Apple Airtags are ripe for abuse. Here’s why….
Apple’s AirTags are small keyring-sized discs to help you find missing items when they go missing. AirTags are small and can easily be slipped inside of a bag or a pocket without being noticed. The AirTag can then be tracked using the wider “crowd GPS” network when out of range or using an iPhone that’s close enough to use local tracking.
There have been high-profile examples of AirTags being used to stalk people. A model in New York had an AirTag slipped into her coat pocket which tracked her movements for five hours before she noticed an alert on her iPhone. Another woman was tracked from a theater to her home where she noticed an unknown vehicle parked outside after receiving the alert. The vehicle left as she approached.
In another incident, a Connecticut man was charged with first-degree stalking after hiding an AirTag inside a vehicle following a domestic dispute. This underlines the severity of tracking a person against their will in a legal context. Victims of stalking have found AirTags hidden in wheel wells, a tactic that could be used by would-be car thieves. Car thieves use AirTags to track vehicles to steal later. Once a thief locates a car they want to steal, they mconceal an AirTag somewhere on the vehicle and then trace its location. The vehicle can then later be tracked and stolen.
Only iPhone users get passive alerts about AirTags that are tracking them, and older iPhones may not receive an alert at all. Android users need to download an app to get this functionality, which requires a manual scan. The one AirTag safeguard that’s designed to help everyone whether you use an iPhone or Android smartphone is the sound an AirTag emits after a certain period of absence from its “home” device. But the emergence of modified “Silent AirTags” that appeared for sale on eBay and Etsy raises even greater potential for abuse. By disabling the speaker inside the AirTag then reassembling the tracker, these modified AirTags have no stalking safeguard beyond the digital signal that can be detected by iPhones and Android devices with Apple’s tracking app.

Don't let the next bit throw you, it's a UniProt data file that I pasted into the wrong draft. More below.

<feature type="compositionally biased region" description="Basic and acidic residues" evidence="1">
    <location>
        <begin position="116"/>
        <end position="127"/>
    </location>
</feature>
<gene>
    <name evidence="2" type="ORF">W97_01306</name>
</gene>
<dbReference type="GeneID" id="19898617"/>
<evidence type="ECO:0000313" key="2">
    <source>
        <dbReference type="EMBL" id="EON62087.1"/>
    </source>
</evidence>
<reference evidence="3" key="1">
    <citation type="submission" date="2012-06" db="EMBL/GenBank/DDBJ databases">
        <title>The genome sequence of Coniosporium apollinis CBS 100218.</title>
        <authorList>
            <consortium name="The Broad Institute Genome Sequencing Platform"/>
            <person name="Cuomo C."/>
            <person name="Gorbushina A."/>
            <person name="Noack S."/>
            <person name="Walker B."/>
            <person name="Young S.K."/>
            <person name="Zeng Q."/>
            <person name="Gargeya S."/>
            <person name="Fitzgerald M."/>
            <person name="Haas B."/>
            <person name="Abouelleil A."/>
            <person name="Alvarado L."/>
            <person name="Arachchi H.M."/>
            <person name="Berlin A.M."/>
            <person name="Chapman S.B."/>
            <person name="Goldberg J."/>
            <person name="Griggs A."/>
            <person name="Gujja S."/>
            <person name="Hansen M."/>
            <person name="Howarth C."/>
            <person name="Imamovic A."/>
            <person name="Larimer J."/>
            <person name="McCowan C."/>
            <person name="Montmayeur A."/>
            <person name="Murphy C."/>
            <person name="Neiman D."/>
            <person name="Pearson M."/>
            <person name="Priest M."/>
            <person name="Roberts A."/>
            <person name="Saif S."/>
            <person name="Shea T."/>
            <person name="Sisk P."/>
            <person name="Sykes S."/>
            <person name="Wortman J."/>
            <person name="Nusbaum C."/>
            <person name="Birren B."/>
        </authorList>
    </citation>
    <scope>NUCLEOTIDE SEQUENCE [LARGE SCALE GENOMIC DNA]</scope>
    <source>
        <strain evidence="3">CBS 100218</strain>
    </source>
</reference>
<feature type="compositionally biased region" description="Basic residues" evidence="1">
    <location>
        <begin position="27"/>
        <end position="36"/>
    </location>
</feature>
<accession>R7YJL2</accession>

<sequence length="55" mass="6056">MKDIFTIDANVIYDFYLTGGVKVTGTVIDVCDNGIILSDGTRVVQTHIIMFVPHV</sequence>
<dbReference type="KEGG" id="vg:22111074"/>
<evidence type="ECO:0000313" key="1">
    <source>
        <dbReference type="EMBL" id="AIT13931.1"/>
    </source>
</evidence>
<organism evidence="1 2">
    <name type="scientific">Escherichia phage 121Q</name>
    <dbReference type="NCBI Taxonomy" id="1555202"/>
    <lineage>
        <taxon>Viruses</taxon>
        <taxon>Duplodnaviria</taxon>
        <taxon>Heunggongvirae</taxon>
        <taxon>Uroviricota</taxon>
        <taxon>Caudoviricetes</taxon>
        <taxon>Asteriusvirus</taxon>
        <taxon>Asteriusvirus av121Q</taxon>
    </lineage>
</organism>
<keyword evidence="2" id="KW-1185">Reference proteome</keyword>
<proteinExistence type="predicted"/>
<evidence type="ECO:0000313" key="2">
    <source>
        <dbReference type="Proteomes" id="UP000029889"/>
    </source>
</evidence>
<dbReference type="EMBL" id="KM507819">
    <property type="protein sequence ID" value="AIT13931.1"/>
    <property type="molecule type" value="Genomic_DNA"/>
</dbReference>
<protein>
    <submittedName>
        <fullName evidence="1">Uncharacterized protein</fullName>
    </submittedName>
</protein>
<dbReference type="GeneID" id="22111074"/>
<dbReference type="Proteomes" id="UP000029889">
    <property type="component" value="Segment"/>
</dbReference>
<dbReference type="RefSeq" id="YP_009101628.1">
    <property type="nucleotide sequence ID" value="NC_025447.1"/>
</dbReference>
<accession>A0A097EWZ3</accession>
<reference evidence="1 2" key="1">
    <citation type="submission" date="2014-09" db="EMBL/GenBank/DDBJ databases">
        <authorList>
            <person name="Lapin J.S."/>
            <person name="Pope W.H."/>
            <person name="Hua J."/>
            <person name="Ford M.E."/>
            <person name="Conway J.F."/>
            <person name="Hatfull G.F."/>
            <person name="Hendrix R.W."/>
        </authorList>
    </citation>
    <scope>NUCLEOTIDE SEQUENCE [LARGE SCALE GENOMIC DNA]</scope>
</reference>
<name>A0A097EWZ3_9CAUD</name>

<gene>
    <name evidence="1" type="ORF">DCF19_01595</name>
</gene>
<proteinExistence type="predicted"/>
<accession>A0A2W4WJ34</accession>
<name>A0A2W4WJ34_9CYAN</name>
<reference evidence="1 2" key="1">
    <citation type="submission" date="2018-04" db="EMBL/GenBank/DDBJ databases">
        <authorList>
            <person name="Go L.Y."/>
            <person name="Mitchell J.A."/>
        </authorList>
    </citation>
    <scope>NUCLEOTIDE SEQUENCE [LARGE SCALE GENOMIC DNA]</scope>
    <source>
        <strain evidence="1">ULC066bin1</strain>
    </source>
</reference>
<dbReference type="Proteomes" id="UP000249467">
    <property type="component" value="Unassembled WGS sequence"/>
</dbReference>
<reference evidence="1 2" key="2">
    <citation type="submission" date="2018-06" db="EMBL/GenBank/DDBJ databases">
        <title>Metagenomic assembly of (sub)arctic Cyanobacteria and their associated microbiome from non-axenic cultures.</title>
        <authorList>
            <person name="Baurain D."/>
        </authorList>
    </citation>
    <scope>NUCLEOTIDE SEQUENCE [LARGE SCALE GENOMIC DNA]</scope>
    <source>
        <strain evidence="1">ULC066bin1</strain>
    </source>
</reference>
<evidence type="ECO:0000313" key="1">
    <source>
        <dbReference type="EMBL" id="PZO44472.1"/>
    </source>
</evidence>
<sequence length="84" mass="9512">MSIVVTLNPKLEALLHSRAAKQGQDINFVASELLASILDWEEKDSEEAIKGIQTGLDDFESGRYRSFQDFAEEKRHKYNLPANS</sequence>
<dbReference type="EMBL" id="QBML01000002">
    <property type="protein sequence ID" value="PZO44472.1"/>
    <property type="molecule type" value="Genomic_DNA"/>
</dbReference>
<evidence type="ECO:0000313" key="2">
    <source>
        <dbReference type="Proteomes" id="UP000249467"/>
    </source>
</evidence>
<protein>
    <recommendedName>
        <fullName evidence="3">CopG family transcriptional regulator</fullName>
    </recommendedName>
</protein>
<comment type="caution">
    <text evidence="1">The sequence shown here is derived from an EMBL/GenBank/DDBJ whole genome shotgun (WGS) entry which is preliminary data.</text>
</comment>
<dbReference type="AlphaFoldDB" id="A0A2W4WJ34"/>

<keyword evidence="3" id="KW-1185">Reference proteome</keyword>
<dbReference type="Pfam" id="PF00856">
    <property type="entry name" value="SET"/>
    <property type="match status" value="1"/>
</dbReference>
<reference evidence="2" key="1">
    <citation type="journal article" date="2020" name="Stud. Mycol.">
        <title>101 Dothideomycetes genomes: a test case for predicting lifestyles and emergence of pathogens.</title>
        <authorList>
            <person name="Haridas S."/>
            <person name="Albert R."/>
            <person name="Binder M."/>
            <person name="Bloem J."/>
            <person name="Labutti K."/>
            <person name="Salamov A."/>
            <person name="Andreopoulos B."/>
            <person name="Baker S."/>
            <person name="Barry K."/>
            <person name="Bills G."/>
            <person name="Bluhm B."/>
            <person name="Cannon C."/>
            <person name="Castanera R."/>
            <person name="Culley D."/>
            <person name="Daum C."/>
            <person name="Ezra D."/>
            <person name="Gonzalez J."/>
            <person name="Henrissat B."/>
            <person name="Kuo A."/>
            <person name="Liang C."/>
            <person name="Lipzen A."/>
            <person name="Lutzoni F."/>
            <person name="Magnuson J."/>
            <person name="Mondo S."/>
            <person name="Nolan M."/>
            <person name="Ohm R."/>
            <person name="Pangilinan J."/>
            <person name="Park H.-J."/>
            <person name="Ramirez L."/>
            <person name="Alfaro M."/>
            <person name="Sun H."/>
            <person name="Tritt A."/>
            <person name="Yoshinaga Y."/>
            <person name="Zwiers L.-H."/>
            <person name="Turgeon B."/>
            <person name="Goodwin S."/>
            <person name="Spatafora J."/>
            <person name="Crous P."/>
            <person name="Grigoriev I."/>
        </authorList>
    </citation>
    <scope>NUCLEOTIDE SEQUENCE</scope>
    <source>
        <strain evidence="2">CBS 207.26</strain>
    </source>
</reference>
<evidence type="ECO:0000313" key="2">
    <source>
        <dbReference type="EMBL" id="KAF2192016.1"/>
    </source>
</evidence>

iPhone users should rely on the built-in tracking detection and pay attention to any alerts they receive. You can tap on the notification and then play a sound if you think an AirTag is being used to track you. The Find My app will then provide you with instructions on how to disable it. Android users must scan manually using Apple’s Tracker Detect app. This app can detect any tracker that’s compatible with the Find My network and will also help users to play a sound to locate and disable the tracker if foul play is suspected. Another way of finding an AirTag is by listening out for the distinctive chirp. If you hear this sound then you should take a look around to see if you can find an AirTag. You may be able to help someone find their lost keys or bag, or you may find that you are being tracked against your will.
If you do find an AirTag that you suspect is being used to track you, don’t throw it away or destroy it! Disable it as per Apple’s instructions then contact the policet with your findings. AirTags are anonymous so that individuals can’t see who an item belongs to, but Apple keeps track of the Apple ID used to register an AirTag. This information can be obtained by law enforcemet and could bring a stalker or would-be thief to justice.